Argo - Blu-ray Review

'Argo lives and dies on you identifying with the characters as a group that needs to be saved. Look closer and the need for, say, Kathy to survive individually disappears.'

Like many Academy Award Best Picture winners, Argo proves to not be the best film of the year, but a very good film with elements and circumstances that conspired to make it a victor of a political battle, at times little related to film-making quality. Ben Affleck's supposed 'snub' in the Best Director stakes certainly meant that well-intentioned sympathies ran wildly towards it, whilst the subject matter (rose-tinted Hollywood helps a group of 'our boys' make it out alive) plays right into the hands of your average Academy vote caster.

Affleck's third feature as Director, Argo again shows his predilection for picking and/or writing material with a certain level of tension that elevates it from the level of an average Thriller; the genre he has exclusively worked in to this point. In The Town, this tension went a little awry and the predictable elements started to creep back in (notably at the end). In Gone Baby Gone it was note perfect. Here, the tension is back, clearly taking centre stage in the final act, which though not quite as revolutionary as has been claimed, is still a solid example of providing a satisfying pay-off without substantially reducing threat levels.

That finale is the peak of what is arguably a four-act structure, potentially the film's greatest strength. From within such a clearly planned-out timescale, Affleck moves us step-by-step from point-to-point, holding our hand in familiar ways, whilst his characters adjust at four new turns. From the initial setup (which is handled quickly), to the creation of the fake film, to the preparation for escape, to the escape itself; this is a film that knows how to avoid stasis and excels in fast and varied plot movements, towards clearly identified character objectives.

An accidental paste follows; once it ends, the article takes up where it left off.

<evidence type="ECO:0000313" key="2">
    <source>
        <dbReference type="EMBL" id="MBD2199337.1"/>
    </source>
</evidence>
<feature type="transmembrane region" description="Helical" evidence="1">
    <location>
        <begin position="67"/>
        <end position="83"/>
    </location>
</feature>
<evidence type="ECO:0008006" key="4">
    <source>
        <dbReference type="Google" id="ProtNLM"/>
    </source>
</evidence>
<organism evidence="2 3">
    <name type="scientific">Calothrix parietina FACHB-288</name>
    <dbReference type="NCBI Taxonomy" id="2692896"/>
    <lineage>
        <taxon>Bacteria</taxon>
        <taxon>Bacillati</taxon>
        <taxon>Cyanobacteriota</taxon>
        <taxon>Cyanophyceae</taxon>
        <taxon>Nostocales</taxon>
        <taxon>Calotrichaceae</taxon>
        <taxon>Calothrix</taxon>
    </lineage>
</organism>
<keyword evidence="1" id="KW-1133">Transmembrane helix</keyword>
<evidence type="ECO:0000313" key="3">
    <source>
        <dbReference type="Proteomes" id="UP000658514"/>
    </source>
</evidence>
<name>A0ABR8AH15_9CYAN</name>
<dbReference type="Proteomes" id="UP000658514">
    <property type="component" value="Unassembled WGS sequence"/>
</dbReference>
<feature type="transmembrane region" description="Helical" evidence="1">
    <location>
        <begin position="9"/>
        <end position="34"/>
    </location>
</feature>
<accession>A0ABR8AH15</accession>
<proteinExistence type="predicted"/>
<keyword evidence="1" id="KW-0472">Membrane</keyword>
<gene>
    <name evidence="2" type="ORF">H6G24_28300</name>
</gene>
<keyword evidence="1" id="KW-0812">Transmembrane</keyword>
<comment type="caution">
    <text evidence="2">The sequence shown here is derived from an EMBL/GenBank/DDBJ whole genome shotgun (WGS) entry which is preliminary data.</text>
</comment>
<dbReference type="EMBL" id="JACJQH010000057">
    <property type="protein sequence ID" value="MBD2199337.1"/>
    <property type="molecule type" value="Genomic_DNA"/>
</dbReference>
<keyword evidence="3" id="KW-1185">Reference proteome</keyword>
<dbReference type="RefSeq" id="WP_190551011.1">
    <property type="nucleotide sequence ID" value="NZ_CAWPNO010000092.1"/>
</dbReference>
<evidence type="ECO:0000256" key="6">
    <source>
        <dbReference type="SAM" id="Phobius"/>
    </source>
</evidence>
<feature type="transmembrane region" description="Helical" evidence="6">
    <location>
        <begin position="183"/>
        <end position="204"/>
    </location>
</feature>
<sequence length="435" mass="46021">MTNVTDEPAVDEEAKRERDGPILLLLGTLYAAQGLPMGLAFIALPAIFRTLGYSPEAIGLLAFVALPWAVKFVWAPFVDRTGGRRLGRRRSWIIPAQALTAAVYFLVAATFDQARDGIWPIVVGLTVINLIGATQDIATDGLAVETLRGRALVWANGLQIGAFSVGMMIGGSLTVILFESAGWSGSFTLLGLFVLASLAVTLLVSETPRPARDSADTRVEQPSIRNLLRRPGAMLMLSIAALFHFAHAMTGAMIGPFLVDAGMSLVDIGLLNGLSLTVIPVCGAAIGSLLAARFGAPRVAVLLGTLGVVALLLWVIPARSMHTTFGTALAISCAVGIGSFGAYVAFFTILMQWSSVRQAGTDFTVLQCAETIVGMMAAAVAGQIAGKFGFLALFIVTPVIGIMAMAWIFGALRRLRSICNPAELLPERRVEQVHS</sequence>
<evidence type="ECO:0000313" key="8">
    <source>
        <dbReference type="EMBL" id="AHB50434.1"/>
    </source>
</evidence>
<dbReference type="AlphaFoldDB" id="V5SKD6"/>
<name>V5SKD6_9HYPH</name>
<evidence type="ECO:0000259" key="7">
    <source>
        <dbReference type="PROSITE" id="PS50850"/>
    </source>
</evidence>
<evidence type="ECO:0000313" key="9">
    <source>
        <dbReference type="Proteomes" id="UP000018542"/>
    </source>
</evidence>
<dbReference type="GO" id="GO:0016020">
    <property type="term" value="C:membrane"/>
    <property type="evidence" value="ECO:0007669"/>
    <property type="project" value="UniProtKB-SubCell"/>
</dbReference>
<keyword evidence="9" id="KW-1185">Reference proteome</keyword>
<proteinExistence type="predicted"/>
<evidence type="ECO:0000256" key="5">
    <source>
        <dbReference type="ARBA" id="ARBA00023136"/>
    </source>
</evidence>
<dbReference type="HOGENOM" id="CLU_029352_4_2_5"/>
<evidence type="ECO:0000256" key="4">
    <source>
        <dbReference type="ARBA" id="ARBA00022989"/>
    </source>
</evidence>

If that sounds a little cold - almost like business-speak - then it is because, at times, Argo can feel somewhat chilly. There is an attempt to give the potential escapees rounded characteristics and broad-stroke archetypes (Scoot McNairy is the argumentative one, Tate Donovan is the reluctant leader, etc., etc.) but never is there really anything to make you feel sympathetic towards them individually. Argo lives and dies on you identifying with them as a group that needs to be saved. Look closer and the need for, say, Kathy (Kerry Bishé) to survive individually disappears.

What heart there is comes, unsurprisingly, from Hollywood. It's hard not to feel a deal of misty admiration towards Alan Arkin and John Goodman, who get the best parts of the script which, in their company, takes a significant turn towards Comedy. Arkin in particular excels as a chaotic curmudgeon, spraying anecdotes faster than Lincoln sprayed boring speeches. The light touch of these segments was greatly needed, though they do little to correct the character depth issues elsewhere.

As a stand-alone Thriller though, Argo occupies a neglected niche in modern Hollywood, a niche which it is vital to preserve. This cornerstone of the film industry produced many of its better films. Many of today's could better themselves by looking towards it. In that regard, it is entirely appropriate that Affleck's film, which looks at Hollywood in more ways than one, should be rewarded by the very people it seeks to celebrate.

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